The criterion "were all losses from the study explained?" did not add discriminatory capacity to the evaluation: losses were observed in only two studies, and were all explained. The "does not apply" category does not exist in QUADAS, and should be added specifically for this item. Similar problems were encountered for the criterion "were uninterpretable/intermediate test results reported?" which would be useful in cases of results expressed as a continuous scale or which included the possibility of classifying results as uninterpretable. It is likely that many of the studies for which this criterion was classified as a "no" are cases in which it is not applicable. Similar considerations regarding the absence of adequate categorization of these two items from the form were reported in a study that evaluated and validated QUADAS.20 These two criteria also showed the lowest agreement in the QUADAS validation study,20 as well as in a review of psychometric instruments,11 perhaps reflecting difficulties with the administration of the questionnaire.

Parameters should be established for the evaluation of criteria judging the selection of study subjects for validation studies and the description of both index and gold-standard tests. The researcher must define a priori which information will be sufficient to obtain a "yes" response in these items. Likewise, the criterion "detailed description of diagnostic tests" can mean different things to different evaluators, and again a priori standardization will be necessary, especially in the case of multiple reviewers.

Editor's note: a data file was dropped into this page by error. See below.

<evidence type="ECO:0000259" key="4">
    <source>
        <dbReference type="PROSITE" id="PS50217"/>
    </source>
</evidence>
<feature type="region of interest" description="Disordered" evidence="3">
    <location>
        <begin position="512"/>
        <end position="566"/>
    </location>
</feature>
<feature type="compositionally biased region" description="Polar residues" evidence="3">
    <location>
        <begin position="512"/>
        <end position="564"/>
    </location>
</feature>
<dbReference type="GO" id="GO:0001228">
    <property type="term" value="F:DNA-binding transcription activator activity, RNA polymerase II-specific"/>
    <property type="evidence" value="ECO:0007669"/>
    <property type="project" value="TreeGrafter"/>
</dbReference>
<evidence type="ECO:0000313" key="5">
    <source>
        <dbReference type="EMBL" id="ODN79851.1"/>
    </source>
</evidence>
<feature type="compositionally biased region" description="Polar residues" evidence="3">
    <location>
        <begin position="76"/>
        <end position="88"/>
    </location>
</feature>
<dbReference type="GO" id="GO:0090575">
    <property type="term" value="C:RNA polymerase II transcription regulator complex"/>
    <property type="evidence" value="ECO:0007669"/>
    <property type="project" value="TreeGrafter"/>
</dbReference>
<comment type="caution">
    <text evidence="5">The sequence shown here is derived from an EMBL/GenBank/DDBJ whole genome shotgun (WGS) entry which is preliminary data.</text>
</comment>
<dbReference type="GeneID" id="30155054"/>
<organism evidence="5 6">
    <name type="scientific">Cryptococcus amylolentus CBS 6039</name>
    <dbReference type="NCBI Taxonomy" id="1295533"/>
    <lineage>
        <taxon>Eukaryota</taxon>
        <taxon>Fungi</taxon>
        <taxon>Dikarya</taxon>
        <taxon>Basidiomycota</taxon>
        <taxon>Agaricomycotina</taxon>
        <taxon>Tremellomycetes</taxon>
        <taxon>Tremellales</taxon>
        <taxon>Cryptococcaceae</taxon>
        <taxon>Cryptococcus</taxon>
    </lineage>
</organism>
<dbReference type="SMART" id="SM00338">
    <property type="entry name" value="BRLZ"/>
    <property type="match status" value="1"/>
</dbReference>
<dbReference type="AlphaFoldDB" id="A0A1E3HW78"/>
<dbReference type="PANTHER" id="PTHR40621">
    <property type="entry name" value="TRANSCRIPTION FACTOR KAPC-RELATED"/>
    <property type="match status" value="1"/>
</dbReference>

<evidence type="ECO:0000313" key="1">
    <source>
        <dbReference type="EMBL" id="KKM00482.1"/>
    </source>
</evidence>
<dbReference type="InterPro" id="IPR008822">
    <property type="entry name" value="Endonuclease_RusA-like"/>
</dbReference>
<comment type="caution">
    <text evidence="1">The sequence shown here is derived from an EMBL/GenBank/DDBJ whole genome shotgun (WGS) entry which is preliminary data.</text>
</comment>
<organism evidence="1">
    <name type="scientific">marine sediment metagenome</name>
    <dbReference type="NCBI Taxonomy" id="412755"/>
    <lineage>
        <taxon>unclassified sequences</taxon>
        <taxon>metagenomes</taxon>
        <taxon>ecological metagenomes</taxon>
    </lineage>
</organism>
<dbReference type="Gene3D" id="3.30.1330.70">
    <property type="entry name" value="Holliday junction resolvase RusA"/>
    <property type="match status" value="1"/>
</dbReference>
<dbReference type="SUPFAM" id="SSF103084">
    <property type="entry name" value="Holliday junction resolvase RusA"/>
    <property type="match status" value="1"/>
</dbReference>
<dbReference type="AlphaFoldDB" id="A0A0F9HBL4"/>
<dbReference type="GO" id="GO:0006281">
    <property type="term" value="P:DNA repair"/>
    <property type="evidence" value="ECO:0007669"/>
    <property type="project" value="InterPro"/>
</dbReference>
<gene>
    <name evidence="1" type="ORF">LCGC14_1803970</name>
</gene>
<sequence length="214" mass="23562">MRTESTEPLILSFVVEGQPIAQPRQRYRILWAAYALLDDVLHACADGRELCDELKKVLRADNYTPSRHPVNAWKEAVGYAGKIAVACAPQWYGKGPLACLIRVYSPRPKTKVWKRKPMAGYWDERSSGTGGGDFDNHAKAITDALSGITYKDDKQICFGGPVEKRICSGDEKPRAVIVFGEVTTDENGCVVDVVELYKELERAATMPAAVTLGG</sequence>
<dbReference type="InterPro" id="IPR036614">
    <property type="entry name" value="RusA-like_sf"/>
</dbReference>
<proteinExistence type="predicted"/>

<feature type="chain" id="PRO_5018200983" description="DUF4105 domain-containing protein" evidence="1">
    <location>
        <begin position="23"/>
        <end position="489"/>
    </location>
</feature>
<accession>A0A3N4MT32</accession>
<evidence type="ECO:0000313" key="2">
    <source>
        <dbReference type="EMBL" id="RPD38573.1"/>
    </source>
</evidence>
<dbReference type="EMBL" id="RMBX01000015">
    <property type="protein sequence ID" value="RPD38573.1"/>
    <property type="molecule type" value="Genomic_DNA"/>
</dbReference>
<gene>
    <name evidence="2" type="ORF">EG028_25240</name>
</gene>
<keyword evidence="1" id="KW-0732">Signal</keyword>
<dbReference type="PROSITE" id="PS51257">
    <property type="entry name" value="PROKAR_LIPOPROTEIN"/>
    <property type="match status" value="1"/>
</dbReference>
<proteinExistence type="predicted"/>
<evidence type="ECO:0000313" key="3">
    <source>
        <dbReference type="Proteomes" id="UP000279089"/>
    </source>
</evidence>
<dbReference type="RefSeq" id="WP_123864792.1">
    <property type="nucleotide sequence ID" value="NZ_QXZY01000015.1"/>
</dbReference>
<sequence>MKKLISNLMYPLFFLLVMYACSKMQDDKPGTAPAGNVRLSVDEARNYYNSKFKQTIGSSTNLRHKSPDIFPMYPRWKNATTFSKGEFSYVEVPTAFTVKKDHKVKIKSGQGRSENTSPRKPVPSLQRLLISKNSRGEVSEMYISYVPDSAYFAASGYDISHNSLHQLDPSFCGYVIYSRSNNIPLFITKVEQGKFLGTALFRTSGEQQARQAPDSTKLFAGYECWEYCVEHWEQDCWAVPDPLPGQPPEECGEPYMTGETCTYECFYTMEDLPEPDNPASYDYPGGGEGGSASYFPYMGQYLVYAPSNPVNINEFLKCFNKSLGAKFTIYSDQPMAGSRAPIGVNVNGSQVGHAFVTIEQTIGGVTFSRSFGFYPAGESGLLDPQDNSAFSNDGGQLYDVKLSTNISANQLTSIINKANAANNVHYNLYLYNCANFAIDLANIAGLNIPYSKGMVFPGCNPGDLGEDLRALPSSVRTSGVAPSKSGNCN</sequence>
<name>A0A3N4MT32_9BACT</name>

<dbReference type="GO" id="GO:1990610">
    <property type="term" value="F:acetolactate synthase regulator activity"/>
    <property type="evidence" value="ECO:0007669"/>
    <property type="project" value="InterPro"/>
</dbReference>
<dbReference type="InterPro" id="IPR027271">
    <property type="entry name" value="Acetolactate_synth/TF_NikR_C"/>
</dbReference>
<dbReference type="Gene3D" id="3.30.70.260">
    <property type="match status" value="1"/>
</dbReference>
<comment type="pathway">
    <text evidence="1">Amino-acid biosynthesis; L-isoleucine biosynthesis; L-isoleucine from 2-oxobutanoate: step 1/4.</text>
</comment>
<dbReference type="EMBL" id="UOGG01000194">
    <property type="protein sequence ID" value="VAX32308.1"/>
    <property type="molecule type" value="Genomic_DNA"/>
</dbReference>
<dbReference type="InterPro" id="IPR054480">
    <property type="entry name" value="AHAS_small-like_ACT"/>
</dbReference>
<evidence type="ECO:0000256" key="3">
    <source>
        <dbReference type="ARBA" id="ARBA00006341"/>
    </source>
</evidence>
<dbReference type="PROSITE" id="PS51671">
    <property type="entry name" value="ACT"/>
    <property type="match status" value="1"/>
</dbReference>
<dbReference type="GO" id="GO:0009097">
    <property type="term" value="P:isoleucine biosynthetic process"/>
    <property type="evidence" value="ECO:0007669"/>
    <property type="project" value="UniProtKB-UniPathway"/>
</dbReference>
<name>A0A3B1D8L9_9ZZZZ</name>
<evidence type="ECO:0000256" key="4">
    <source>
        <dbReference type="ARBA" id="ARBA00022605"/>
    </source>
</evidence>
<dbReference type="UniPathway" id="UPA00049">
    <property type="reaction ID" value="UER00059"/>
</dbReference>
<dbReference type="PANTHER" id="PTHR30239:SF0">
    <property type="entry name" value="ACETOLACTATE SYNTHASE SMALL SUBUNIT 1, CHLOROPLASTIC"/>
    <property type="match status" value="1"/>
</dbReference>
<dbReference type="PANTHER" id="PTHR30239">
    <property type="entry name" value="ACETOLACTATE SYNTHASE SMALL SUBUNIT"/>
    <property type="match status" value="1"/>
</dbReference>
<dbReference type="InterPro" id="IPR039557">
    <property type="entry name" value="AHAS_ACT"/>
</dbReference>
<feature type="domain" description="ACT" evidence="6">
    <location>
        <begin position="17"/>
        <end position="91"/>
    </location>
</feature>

We expect that articles following STARD criteria will be better classified according the QUADAS instrument, given that the former provides guidelines and information that are useful for publication of validation findings. Adding items from outside QUADAS and that complement this instrument by responding to specific questions is a strategy that is recommended in the QUADAS validation study itself.20 Clearer knowledge of what is to be evaluated and of the purpose of the information obtained, will lead to a better evaluation of the studies under review.